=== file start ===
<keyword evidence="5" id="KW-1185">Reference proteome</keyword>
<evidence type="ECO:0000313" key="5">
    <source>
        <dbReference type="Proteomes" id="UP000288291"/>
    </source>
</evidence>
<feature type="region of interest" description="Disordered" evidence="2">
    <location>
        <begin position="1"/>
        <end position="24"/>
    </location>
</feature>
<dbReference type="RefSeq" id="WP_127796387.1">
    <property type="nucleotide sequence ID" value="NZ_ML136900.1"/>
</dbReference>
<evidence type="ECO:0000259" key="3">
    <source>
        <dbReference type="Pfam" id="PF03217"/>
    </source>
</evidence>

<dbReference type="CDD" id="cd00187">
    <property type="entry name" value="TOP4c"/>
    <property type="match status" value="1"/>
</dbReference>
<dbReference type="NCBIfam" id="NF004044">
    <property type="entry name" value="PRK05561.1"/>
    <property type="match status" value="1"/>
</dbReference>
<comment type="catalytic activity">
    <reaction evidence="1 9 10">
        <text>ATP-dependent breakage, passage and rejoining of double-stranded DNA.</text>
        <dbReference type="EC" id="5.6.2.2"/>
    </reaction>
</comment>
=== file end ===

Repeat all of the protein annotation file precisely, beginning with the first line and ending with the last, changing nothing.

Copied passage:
<keyword evidence="5" id="KW-1185">Reference proteome</keyword>
<evidence type="ECO:0000313" key="5">
    <source>
        <dbReference type="Proteomes" id="UP000288291"/>
    </source>
</evidence>
<feature type="region of interest" description="Disordered" evidence="2">
    <location>
        <begin position="1"/>
        <end position="24"/>
    </location>
</feature>
<dbReference type="RefSeq" id="WP_127796387.1">
    <property type="nucleotide sequence ID" value="NZ_ML136900.1"/>
</dbReference>
<evidence type="ECO:0000259" key="3">
    <source>
        <dbReference type="Pfam" id="PF03217"/>
    </source>
</evidence>

<dbReference type="CDD" id="cd00187">
    <property type="entry name" value="TOP4c"/>
    <property type="match status" value="1"/>
</dbReference>
<dbReference type="NCBIfam" id="NF004044">
    <property type="entry name" value="PRK05561.1"/>
    <property type="match status" value="1"/>
</dbReference>
<comment type="catalytic activity">
    <reaction evidence="1 9 10">
        <text>ATP-dependent breakage, passage and rejoining of double-stranded DNA.</text>
        <dbReference type="EC" id="5.6.2.2"/>
    </reaction>
</comment>